America's reliance on Social Security has likely never been higher. According to national pollster Gallup, 89% of current retired workers rely on their monthly benefit to help make ends meet. Meanwhile, an all-time high 88% of nonretirees anticipate needing their Social Security income to meet expenses during retirement.
For more than 80 years, the Social Security program has paid benefits, without fail. But there's growing concern that this financial rock of a program won't be there when millennials and Generation Z hang up their work coats decades down the line.
It begs the question: Is Social Security going broke?
America's top social program is facing a $16.8 trillion black hole
Before answering, let's take a closer look at some of the figures and trends that are perpetuating the idea that America's top social program is doomed.
Every year for the past eight decades, the Social Security Board of Trustees has released a report analyzing the short-term (10-year) and long-term (75-year) outlook for the program. Since 1985, the Trustees have cautioned that long-term revenue collection wouldn't support outlays. In plainer English, the program would be facing a funding obligation shortfall.
In the 2020 report, the Board of Trustees projected that the program will completely exhaust its $2.9 trillion in asset reserves by 2035. These asset reserves are Social Security's net cash surpluses built up since inception. The program hasn't had an annual net cash outflow occur since 1982, but the Trustees are forecasting one in 2021 (and every year through 2035).
What's more, the program is facing an estimated $16.8 trillion cash shortfall between 2035 and 2094. For context, that's up $2.9 trillion from the 2019 report and $5.7 trillion since 2015. The longer lawmakers wait to resolve Social Security's financial shortcomings, the costlier the fix is becoming.
Why is Social Security in such dire financial straits?
If you're wondering how such a pivotal social program could suddenly find itself in financial distress, you should know that none of Social Security's issues are sudden. They've been building over time due to a number of ongoing demographic changes. In no particular order:
- Boomers are retiring: Baby boomers have been leaving the workforce for more than a decade and will continue to do so for another 10 years or so. There are simply not enough new workers to offset the departure of boomers from the labor force.
- Longevity is increasing: Over the past eight decades, the average life expectancy at birth has increased by more than 16 years. At the same time, Social Security's full retirement age has risen by less than two years. The result is that seniors are collecting payouts for much longer than initially expected.
- Birth rates are plummeting: The past decade has seen U.S. birth rates tumble to an all-time low. Couples are waiting longer to get married, putting off having children, and taking advantage of easier access to contraceptives. Two major recessions over the last 13 years may also have couples thinking twice about having kids.
- Net legal immigration has been halved: Legal immigration is a necessity for a healthy Social Security program. Legal migrants tend to be young and will often spend decades in the labor force contributing via the payroll tax. Over the last two decades, average annual net legal immigration into the U.S. has been nearly halved.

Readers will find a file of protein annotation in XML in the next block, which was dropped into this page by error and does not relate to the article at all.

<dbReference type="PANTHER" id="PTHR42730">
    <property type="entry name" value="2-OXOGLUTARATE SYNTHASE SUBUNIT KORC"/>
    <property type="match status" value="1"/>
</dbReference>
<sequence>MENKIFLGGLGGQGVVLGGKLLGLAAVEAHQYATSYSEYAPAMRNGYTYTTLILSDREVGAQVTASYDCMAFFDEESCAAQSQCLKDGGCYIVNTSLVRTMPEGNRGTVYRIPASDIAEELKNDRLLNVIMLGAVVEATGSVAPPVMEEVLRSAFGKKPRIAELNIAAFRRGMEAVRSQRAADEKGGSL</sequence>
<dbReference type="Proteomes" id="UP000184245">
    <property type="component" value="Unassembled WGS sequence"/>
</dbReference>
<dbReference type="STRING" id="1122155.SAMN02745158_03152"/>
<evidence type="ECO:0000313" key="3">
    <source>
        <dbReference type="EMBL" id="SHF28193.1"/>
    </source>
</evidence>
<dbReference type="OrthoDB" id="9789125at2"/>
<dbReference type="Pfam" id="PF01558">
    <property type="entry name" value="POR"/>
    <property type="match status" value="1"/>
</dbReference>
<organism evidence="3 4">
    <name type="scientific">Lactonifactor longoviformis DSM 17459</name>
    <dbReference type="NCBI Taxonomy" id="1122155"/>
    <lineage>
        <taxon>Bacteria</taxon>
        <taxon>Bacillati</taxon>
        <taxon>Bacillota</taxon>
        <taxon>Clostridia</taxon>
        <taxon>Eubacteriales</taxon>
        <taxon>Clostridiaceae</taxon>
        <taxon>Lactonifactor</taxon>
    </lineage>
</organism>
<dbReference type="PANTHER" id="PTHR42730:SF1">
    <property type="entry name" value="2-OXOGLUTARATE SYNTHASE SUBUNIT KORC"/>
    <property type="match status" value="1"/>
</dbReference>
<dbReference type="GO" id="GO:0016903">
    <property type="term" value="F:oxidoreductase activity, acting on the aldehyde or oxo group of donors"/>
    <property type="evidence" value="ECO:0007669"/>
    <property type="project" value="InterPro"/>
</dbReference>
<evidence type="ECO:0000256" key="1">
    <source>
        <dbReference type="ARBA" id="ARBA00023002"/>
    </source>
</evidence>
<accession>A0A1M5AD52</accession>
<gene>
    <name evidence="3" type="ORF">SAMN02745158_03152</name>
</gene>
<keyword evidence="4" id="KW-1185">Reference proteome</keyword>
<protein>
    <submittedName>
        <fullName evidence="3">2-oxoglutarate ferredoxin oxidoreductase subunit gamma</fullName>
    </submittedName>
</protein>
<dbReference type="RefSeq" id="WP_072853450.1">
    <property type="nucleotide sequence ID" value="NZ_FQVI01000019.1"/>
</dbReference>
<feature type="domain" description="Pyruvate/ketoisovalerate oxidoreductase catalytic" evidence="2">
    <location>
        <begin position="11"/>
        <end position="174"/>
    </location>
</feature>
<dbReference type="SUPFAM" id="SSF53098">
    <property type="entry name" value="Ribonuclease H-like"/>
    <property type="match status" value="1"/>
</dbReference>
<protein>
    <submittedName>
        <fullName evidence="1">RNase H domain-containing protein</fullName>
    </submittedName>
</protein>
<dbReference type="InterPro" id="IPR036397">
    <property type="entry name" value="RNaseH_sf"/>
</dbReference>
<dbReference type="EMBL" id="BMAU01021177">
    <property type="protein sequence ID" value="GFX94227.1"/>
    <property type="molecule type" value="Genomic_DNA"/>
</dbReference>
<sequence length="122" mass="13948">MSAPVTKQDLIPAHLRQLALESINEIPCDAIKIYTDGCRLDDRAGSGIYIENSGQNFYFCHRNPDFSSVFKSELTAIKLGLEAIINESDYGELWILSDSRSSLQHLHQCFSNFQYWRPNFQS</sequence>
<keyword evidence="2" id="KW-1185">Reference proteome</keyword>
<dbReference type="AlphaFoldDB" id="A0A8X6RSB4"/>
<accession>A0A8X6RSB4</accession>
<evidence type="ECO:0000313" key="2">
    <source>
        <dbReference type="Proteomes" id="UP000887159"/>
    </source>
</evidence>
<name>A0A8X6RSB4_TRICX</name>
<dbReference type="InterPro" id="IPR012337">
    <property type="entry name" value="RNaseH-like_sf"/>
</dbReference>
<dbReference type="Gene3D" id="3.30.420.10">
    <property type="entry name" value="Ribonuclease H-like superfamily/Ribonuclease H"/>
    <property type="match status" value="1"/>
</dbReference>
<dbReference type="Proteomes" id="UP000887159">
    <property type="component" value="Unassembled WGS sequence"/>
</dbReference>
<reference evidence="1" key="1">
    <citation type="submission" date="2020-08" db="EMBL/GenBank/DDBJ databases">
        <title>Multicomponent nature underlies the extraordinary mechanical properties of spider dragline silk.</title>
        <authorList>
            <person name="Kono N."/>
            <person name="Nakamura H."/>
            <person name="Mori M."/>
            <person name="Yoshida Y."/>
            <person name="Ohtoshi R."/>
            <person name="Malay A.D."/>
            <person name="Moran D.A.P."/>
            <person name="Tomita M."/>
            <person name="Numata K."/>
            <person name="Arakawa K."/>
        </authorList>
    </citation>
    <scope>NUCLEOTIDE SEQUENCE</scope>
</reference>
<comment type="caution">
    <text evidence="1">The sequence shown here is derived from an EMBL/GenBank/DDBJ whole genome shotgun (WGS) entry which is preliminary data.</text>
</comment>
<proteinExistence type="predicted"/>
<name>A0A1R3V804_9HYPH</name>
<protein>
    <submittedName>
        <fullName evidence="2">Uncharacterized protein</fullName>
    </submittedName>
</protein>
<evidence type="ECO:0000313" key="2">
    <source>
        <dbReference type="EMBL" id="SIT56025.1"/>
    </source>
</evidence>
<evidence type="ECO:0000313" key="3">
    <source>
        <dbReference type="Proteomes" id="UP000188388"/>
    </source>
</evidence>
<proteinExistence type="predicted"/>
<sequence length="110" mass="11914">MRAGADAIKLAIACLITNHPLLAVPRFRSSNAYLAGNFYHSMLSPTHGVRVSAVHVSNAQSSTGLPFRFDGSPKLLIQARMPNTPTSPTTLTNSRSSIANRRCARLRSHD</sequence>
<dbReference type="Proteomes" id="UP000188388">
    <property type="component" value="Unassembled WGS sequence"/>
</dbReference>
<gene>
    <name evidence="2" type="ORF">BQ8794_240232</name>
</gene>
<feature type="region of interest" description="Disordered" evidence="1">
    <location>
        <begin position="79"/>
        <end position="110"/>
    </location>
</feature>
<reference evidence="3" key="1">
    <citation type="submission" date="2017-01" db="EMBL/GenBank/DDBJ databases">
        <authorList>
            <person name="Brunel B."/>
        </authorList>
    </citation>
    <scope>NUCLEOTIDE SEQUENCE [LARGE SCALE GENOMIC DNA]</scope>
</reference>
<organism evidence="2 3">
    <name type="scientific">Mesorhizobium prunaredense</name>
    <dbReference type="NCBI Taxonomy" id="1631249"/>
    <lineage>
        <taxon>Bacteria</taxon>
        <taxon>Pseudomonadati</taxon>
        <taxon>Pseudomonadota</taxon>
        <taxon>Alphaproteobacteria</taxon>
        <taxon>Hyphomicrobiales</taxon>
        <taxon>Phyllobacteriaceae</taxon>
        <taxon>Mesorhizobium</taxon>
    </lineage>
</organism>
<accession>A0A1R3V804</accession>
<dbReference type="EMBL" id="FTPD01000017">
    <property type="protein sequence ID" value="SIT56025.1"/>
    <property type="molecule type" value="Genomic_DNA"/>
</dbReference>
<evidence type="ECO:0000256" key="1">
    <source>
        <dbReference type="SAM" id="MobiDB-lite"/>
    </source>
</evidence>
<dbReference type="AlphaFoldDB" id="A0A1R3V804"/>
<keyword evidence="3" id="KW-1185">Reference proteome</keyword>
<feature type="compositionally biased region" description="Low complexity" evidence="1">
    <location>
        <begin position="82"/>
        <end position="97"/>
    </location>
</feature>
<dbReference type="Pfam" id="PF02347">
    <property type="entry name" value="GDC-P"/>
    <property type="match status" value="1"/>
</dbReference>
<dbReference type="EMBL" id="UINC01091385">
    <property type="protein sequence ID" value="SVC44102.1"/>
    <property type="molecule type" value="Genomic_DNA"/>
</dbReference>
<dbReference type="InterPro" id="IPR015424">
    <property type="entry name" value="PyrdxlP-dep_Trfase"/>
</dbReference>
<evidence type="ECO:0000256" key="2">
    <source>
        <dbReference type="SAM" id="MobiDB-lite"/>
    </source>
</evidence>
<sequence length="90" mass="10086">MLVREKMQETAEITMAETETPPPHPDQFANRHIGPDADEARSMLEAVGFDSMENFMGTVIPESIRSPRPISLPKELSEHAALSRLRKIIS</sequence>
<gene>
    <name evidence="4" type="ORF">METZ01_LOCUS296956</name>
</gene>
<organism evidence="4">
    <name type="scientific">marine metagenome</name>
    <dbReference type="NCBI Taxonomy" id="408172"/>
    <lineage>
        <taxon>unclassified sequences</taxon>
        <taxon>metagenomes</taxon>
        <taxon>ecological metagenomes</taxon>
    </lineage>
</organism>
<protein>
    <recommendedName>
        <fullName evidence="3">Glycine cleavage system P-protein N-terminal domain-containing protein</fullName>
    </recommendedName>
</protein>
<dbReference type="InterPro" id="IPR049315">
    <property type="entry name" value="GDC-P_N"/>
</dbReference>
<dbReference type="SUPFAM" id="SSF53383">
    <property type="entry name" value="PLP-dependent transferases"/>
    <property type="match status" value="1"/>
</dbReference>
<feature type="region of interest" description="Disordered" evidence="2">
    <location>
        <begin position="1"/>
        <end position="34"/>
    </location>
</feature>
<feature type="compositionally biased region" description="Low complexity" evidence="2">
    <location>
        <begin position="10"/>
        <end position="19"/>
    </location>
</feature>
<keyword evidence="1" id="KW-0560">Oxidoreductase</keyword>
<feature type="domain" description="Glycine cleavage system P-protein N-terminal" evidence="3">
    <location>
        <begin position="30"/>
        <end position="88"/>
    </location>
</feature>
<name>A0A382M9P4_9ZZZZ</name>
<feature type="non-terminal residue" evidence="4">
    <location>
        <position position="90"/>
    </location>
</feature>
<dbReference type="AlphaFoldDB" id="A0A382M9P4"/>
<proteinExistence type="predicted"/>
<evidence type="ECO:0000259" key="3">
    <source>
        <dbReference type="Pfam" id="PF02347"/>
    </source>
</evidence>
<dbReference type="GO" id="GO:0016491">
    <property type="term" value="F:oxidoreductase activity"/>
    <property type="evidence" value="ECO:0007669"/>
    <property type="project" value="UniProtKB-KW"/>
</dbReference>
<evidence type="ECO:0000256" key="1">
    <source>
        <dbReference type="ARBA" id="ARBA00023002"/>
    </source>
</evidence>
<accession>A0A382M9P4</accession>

- Income inequality is on the rise: The divergence between the rich and everyone else is also weighing on Social Security. The well-to-do usually have no financial constraints with regard to receiving medical care and prescription medicines. The same can't be said for everyone else. As a result, the rich are living substantially longer and pocketing bigger monthly benefit checks in the process.
These trends have been in place for a long time and are directly responsible for Social Security's nearly $17 trillion in long-term unfunded obligations.
Relax: Social Security isn't going broke
While it's unfortunate that these demographic changes are unlikely to stop pressuring Social Security anytime soon, the program is in absolutely no danger of going broke or being insolvent. The reason has to do with how the program is funded.
Social Security generates revenue three ways:
- A 12.4% payroll tax on earned income
- The taxation of benefits over certain income thresholds
- Interest income earned on its asset reserves
If the Trustees are correct and the program's $2.9 trillion in asset reserves are exhausted by 2035, there won't be any interest income to collect in less than 15 years. However, the payroll tax on earned income and the taxation of benefits will continue to be collected as long as Americans keep working. These two recurring sources of income were responsible for 92% of the $1.06 trillion collected in 2019. Unless lawmakers were to drastically change how the program is funded, it's incapable of going bankrupt. The money collected from these recurring revenue sources can be disbursed to eligible beneficiaries.
However, just because Social Security isn't going broke doesn't mean there aren't potential repercussions of a nearly $17 trillion funding shortfall. If lawmakers fail to provide a fix by or before 2035, sweeping benefit cuts of up to 24% may be needed for retired workers to ensure long-term payouts.
In short, Social Security will be there when you retire -- but the monthly benefit you receive could be a bit lower than expected.